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Erdogan Goes to Gaza

The split between the two Palestinian factions of Fatah and Hamas is deepening as more Middle Eastern governments turn to support Hamas. Last week the emir of Qatar made waves with a visit to Gaza, and now Turkish Prime Minister plans to follow suit. The New York Times reports:

A visit by the leader of Turkey, a huge power that is a member of NATO and a critical bridge between the West and the Islamic world, would make a much bigger diplomatic splash, paving the way for Egypt and other countries to expand direct, independent relationships with Hamas and further dividing the Palestinian leadership. Officials in the Palestine Liberation Organization and the Palestinian Authority, the Hamas rival that governs in the West Bank, had warned that the Qatari mission would set a dangerous precedent.

“We are against all these visits,” President Mahmoud Abbas of the Palestinian Authority said in an interview that was recorded before Mr. Erdogan’s comments and was broadcast on Friday night by Channel 2 News in Israel. “If they want to help Gaza, they should come through the authorities, through the legal authority.”

This is good news for Hamas, but it comes at a rough time for the Palestinian Authority, which is struggling with financial issues, internal divisions, and a lack of international support for “non-member state” status at the UN.

Some experts predict that Turkey may help Fatah with its UN bid as a counterweight to its support for Hamas. Historically Turkey has maintained strong ties with Gaza even while donating to the Palestinian Authority.

But this time may be different, as Turkey’s prime minister is particularly sympathetic to Hamas. Generally speaking, Hamas, with its more confrontational approach to Israel and its Islamist roots, is more in tune with other Middle Eastern countries and their publics than is the secular, pro-peace leadership of Fatah. Erdogan is eager to boost Turkey’s profile (and his own) in the broader Middle East, and a close relationship with Hamas is beginning to look like a political winner, at least within the region.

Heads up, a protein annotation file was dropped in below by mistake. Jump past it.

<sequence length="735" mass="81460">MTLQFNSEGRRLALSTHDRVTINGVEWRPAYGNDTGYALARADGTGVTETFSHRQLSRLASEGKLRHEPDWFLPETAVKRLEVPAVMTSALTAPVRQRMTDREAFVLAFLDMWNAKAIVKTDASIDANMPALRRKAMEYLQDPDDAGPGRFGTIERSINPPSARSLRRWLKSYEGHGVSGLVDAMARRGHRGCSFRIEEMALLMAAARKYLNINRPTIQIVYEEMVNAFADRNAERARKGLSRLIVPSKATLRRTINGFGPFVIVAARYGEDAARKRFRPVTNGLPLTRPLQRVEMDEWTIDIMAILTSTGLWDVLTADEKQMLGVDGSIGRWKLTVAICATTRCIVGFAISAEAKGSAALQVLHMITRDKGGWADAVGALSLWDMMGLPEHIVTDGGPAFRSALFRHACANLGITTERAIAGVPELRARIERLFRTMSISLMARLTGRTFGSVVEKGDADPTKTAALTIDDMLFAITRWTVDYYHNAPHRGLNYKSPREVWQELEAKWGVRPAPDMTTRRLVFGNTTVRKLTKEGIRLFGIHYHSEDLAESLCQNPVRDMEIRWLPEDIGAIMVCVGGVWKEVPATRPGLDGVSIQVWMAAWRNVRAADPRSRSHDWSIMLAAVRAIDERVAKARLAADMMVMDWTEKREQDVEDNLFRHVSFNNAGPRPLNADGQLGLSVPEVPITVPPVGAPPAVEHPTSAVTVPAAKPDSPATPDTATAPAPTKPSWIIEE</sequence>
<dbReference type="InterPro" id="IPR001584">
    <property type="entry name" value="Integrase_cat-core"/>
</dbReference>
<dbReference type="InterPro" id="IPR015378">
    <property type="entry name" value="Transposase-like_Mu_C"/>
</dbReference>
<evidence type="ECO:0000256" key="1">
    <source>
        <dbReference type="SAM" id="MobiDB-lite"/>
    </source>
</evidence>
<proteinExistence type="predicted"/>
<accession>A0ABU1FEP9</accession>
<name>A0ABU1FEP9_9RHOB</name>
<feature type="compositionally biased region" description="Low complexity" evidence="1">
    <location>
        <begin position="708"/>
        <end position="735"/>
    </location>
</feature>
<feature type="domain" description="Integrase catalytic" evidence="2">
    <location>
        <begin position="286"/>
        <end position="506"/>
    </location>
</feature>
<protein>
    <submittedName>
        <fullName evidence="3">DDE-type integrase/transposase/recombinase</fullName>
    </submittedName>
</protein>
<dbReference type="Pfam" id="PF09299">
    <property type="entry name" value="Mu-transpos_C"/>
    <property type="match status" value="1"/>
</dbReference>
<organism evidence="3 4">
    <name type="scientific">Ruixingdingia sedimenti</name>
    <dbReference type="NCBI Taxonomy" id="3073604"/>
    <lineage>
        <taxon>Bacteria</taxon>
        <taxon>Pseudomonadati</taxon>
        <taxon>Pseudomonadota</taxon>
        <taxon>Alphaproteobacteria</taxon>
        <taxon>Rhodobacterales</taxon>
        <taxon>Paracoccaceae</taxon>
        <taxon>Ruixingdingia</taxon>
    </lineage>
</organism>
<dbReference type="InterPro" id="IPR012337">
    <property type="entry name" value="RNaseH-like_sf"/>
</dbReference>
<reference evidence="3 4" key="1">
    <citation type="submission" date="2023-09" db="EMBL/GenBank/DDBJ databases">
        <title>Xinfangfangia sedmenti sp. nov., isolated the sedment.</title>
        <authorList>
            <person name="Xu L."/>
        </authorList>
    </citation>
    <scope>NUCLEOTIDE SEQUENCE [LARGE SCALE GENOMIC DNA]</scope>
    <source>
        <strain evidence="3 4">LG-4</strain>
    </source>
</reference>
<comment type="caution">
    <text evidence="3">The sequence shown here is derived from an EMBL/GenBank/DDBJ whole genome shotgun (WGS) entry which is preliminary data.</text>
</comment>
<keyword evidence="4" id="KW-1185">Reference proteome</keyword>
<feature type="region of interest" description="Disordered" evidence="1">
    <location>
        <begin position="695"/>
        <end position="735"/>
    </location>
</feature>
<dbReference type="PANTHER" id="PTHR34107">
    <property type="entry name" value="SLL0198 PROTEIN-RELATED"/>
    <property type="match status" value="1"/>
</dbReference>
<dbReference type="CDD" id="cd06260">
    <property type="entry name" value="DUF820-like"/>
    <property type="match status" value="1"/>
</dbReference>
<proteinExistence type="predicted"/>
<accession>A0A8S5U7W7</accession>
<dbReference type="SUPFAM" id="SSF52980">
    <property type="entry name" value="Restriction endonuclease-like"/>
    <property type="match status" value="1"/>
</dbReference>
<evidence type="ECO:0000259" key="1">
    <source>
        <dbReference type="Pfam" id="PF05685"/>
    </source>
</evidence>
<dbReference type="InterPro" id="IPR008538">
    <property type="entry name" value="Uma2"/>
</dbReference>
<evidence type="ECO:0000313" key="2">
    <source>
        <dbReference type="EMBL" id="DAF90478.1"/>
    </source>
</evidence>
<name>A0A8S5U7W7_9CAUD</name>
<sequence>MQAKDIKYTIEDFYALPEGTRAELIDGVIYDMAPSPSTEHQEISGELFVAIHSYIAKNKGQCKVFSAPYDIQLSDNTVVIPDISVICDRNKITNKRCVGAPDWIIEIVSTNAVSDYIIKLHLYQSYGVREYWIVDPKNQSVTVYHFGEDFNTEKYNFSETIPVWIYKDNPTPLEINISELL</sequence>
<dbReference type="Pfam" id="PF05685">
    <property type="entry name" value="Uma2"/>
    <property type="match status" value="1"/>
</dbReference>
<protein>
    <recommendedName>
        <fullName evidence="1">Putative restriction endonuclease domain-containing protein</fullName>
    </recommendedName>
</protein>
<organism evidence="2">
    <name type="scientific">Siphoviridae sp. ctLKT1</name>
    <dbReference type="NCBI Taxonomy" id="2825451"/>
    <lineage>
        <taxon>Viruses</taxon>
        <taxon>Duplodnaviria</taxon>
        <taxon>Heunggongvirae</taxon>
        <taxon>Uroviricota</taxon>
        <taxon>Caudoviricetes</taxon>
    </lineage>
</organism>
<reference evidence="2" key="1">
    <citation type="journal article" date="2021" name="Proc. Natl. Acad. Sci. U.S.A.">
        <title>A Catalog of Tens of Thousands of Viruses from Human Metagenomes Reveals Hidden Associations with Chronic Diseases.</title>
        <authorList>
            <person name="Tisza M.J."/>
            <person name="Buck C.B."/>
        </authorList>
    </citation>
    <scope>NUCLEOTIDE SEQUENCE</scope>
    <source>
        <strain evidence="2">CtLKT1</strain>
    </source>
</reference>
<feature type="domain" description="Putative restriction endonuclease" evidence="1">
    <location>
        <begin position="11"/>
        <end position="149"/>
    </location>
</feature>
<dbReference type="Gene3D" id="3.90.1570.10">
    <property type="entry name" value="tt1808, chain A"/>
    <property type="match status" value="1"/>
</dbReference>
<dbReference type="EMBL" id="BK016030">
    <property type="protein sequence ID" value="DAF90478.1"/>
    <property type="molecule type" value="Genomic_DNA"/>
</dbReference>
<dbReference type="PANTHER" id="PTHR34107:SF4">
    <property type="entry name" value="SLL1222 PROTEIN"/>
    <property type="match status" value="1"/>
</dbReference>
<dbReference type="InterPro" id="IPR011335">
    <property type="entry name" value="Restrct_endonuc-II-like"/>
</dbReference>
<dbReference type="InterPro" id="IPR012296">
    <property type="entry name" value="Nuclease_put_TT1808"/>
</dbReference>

Meanwhile, as Fatah’s position weakens, a debate about whether to support it is breaking out in Israel. But Israel’s dilemma is essentially unchanged. The two rival forces in the Palestinian movement take different stands toward negotiations with Israel. Fatah is ready to make a compromise to achieve permanent peace with Israel but is probably too weak to make that peace stick. Hamas may be better able to deliver on its commitments, but it isn’t willing yet to contemplate a permanent peace that legitimizes Israel’s presence in the region and guarantees its frontiers. The most optimistic outlook is that the new support for Hamas comes from governments in the region who will use their influence to nudge Hamas toward a softer position with Israel in the name of enhancing regional stability, but optimists have a poor track record in the Middle East.

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